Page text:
After executing the Power Form, various outputs can be seen in the Output area on the right-hand side of the user interface:
Here, you can see in detail e.g. how much of the forward and backward pump power of the laser or any amplifier stage is left after passing through the active fiber, how the signal power evolves, and how much signal gain each amplifier stage has.
In addition to various numerical outputs in the form and in the output area on the right side, the form offers a large choice of diagrams for displaying various kinds of results:
Just select those which you need, and configure certain options. For example, most diagrams offer the option of using a dBm scale instead of a linear vertical scale. In some cases, you may show graphs for all individual input signals, or alternatively only a graph for the total signal power.
The diagrams are grouped into
Input diagrams: used mainly for sanity checking your settings for the input signals
Output diagrams: display various outputs based on the form settings
Variation diagrams: produce diagrams where one of the system parameters is varied in a certain range. For example, you may vary a pump wavelength to see what effect that has on the amplifier performance.
Each diagram has the option to add some script code, which will then be executed directly after other code for generating that diagram. This allows the user to add any plots, lines or annotations, for example, without modifying the script code of the form. One may also use such code to display additional numerical items in the output area. Another possibility would be code to write certain data to a file. In case that you need help, call our technical support.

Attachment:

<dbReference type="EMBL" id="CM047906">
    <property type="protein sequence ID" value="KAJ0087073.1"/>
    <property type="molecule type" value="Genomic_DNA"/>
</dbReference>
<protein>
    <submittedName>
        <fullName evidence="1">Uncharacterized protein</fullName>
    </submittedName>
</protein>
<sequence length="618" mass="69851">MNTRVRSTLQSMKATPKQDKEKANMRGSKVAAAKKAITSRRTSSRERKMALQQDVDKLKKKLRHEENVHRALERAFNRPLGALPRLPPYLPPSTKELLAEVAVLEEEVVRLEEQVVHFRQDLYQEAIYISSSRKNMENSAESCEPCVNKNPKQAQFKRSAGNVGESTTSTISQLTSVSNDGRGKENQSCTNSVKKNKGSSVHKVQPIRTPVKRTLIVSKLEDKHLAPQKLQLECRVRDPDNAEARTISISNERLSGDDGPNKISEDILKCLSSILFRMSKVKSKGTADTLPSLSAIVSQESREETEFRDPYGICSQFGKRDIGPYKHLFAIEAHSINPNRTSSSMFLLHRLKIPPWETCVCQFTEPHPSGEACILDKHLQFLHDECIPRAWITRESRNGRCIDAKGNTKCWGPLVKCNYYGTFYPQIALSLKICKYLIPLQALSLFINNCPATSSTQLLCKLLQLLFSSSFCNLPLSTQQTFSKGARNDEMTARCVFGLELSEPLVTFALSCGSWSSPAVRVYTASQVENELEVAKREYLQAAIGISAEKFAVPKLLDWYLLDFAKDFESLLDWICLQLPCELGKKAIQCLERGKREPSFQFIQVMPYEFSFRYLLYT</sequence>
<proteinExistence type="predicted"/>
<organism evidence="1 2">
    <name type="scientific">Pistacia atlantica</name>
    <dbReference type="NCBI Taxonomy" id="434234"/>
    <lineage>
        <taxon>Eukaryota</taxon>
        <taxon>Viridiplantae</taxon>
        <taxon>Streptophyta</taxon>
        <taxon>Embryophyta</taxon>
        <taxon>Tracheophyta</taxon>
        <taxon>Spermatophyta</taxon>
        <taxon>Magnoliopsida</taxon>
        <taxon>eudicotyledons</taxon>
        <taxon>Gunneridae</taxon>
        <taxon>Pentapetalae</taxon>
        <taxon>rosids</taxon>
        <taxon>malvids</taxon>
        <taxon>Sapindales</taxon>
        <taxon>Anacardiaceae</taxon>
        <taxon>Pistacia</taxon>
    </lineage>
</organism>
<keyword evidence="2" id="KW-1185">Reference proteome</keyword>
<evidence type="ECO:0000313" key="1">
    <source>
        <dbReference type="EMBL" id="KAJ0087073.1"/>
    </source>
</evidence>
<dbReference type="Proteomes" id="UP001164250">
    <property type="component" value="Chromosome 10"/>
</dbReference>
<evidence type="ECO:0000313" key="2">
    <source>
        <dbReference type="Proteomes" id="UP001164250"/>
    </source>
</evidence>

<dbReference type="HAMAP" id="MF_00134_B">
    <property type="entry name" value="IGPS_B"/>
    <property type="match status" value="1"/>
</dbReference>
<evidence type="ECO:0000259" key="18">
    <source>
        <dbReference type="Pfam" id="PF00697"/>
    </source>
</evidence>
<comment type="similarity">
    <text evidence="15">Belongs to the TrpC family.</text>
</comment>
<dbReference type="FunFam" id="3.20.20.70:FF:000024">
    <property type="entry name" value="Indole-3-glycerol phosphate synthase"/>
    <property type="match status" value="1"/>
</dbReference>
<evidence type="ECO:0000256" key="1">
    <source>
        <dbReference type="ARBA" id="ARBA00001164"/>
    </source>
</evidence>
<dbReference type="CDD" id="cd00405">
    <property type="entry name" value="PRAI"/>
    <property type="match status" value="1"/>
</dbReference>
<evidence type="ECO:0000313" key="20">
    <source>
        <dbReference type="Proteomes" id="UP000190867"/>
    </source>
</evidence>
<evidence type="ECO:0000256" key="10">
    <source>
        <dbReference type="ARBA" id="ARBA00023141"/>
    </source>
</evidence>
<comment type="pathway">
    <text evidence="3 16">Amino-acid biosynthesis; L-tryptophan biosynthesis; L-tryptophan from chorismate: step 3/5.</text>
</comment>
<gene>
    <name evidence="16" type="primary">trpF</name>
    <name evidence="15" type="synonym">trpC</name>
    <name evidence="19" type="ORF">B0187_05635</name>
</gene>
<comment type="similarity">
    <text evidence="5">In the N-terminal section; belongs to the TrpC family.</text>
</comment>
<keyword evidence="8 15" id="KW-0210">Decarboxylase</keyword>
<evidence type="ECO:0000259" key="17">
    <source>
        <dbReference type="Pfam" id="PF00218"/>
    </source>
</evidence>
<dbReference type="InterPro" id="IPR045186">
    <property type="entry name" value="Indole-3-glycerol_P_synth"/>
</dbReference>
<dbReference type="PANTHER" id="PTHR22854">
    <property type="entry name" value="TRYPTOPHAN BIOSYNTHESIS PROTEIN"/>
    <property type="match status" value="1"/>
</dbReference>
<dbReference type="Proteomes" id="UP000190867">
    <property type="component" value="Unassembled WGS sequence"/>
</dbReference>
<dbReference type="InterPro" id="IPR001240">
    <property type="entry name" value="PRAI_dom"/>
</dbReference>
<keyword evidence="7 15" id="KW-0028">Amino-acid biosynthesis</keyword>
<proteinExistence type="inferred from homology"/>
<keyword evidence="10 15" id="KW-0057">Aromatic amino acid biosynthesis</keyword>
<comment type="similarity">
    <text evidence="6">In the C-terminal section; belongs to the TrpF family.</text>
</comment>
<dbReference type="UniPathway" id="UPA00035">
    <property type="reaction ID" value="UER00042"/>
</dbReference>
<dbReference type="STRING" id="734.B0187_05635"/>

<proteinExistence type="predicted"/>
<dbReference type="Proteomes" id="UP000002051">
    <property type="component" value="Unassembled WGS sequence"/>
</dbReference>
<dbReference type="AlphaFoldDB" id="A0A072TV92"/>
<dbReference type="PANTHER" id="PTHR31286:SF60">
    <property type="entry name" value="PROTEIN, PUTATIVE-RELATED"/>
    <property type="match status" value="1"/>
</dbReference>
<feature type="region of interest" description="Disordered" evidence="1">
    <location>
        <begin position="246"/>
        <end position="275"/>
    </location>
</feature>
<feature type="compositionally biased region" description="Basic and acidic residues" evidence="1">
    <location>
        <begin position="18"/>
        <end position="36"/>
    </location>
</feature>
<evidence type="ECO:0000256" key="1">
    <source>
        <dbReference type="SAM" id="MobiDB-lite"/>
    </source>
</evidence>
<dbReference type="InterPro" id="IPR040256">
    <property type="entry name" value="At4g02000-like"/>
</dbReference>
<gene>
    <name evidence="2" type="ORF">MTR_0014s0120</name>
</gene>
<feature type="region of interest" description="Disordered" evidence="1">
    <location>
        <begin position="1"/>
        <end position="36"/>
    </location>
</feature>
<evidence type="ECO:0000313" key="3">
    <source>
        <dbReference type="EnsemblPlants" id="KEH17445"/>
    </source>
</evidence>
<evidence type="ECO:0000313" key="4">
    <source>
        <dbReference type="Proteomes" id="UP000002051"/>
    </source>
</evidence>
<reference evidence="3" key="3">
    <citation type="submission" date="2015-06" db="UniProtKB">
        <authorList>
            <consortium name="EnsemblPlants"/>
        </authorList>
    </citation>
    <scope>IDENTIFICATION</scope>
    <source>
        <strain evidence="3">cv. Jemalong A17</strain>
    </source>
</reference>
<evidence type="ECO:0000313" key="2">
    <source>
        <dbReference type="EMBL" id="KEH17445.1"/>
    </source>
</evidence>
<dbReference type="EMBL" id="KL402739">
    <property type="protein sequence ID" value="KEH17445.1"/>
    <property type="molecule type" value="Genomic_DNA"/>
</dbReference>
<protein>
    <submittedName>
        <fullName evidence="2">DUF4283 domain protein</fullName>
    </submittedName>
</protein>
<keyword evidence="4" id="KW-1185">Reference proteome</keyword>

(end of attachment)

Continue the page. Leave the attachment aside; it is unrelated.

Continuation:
Diagrams for an Example Case: Yb Fiber Laser and Amplifier
The following screenshots show you some of the diagrams which can be made with this simulation model. Here, we simulate a laser/amplifier system with the following details:
- The laser is based on a single-mode fiber. We assume that the output coupler has a Gaussian spectral reflectance profile with a peak at 1080 nm and 10 nm FWHM. The automatically calculated laser wavelength is then 1079.34 nm – a bit shorter than 1080 nm as the gain is higher at shorter wavelengths.
- We use a single backward-pumped double-clad fiber amplifier. We assume that ASE from the laser is filtered out so that it cannot get into the amplifier.
One of the diagrams shows the powers and excitation density along the active fiber of the laser:
Interestingly, the maximum Yb excitation occurs not at the left end, where the pump intensity is highest, but somewhat more inside because of backward ASE.
Another diagram shows the power evolution in the whole system, i.e., including the amplifier:
You see the forward and backward powers in the laser, as well as the rising power in the amplifier fiber.
It is also interesting to inspect the ASE output spectra on both fiber ends of the amplifier:
We see that the ASE maximum is at somewhat shorter wavelengths than the gain maximum, since ASE powers depend not only on the gain but also on spontaneous emission, which is stronger at shorter wavelengths.
The last diagram shows the evolution of ASE inside the amplifier fiber:
See also: overview on Power Forms